1. Remember why you became a teacher and why you stay a teacher. It obviously wasn't for money, glory, respect or power. Teachers don't get those things. It was and is to help children. Remind yourself or others of this frequently.
  2. Adopt a hopeless student. Find a student who has given up and appears lost. He doesn't have to be one of your own students; in fact, it might be better if he isn't. Start by saying hello everyday and begin to ask him how school is going. Gradually build up to a big brother or sister relationship. It is hard to be cynical when someone depends on you, especially a child. You can help another teacher by asking for the same kind of assistance with another student. While it is not necessary for you to be a big brother to set up a teacher you wish to help, it is better to be involved yourself.
  3. Adopt a cynical teacher. In the same way a child can benefit from a big brother or sister, so can a colleague who has forgotten why they became a teacher. Ask for help, offer suggestions, be cheery, truthfully compliment them on something related to teaching. Become an ally in the fight against hopelessness. You can also ask a cynical teacher to help another cynical teacher break the cycle of hopelessness. Both can be rehabilitated by this method.
  4. Communicate with those who affect you in school. Most cynical teachers complain to others about those who affect them without attempting direct communication. So many problems can be solved or improved by talking with another instead of about him or her.
  5. Feel good about what you can control. When I ask teachers what makes them feel good about teaching, most of the answers involve things they cannot control. So many things that we can't control affect us, such as salary, the school facility, who our colleagues are, our students' family lives, and what the school board mandates. More importantly, teachers want the respect of others, recognition and administrative encouragement. Because others control each of these things, we feel hurt and helpless when we don't get them, especially when we deserve them. This leads to cynicism. We need to recognize the things we can control and feel good about them, because when we give others the power to make us feel good, we put ourselves at emotional risk. Here are some examples of what we can control:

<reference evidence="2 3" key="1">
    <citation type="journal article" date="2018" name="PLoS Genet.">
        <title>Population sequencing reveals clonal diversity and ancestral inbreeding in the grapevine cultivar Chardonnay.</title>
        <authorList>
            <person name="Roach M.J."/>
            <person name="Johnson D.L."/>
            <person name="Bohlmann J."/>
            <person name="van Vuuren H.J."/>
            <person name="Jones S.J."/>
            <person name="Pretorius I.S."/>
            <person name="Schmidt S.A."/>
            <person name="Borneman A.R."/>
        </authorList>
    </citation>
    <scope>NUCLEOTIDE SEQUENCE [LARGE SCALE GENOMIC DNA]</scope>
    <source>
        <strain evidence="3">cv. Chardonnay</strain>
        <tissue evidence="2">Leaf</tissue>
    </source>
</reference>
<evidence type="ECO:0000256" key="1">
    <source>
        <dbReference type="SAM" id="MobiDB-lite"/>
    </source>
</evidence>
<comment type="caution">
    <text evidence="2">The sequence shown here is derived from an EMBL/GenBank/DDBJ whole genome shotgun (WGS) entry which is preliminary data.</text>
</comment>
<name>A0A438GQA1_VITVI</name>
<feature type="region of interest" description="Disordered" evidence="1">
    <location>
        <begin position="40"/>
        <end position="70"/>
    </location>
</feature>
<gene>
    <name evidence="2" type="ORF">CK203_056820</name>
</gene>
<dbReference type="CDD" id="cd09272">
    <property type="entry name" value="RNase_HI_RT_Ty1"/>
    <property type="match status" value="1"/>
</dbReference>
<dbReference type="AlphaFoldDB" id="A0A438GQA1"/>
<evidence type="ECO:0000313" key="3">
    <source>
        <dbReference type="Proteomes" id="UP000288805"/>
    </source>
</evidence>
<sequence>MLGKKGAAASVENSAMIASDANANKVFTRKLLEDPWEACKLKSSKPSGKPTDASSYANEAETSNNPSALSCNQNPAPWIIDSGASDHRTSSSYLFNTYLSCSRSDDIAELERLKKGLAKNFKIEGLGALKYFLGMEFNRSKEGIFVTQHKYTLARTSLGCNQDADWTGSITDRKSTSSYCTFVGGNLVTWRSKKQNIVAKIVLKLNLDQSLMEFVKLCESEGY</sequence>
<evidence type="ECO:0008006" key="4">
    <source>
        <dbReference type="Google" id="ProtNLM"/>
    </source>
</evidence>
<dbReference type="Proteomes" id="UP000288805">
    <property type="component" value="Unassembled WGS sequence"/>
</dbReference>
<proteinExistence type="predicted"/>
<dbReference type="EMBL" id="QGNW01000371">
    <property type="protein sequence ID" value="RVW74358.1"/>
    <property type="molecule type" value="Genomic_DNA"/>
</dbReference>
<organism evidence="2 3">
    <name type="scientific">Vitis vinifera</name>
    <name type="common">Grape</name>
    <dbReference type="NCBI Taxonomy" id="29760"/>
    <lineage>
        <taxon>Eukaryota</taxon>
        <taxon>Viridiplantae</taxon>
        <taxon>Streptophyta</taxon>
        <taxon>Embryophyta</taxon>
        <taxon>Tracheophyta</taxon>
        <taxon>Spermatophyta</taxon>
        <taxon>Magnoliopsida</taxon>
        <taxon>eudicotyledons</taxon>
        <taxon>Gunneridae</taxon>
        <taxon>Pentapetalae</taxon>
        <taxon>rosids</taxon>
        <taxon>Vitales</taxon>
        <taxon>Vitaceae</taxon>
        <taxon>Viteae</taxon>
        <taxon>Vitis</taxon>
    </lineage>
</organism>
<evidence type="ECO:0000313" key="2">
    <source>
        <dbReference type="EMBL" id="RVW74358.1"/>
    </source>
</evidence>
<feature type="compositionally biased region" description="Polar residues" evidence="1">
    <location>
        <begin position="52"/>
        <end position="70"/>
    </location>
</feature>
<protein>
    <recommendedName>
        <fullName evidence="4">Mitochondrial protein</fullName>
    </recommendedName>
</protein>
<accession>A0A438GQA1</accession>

• Being prepared
    • Designing great lessons (see my previous post)
    • Helping colleagues
    • Doing things to make the school a better place
    • Organizing events that bring joy to colleagues, like a bagel and coffee morning before classes start (donuts and bear claws are better left in the bakery)
    Reclaiming the power to make ourselves feel good minimizes the emotional risk that leads to disappointment and cynicism.

Cynicism can spread through the school and destroy the atmosphere, the learning and, in some cases, a teacher’s career. Fight back. The antidote is hope for all.

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Dr. Richard Curwin

Director, Graduate program in behavior disorder, David Yellin College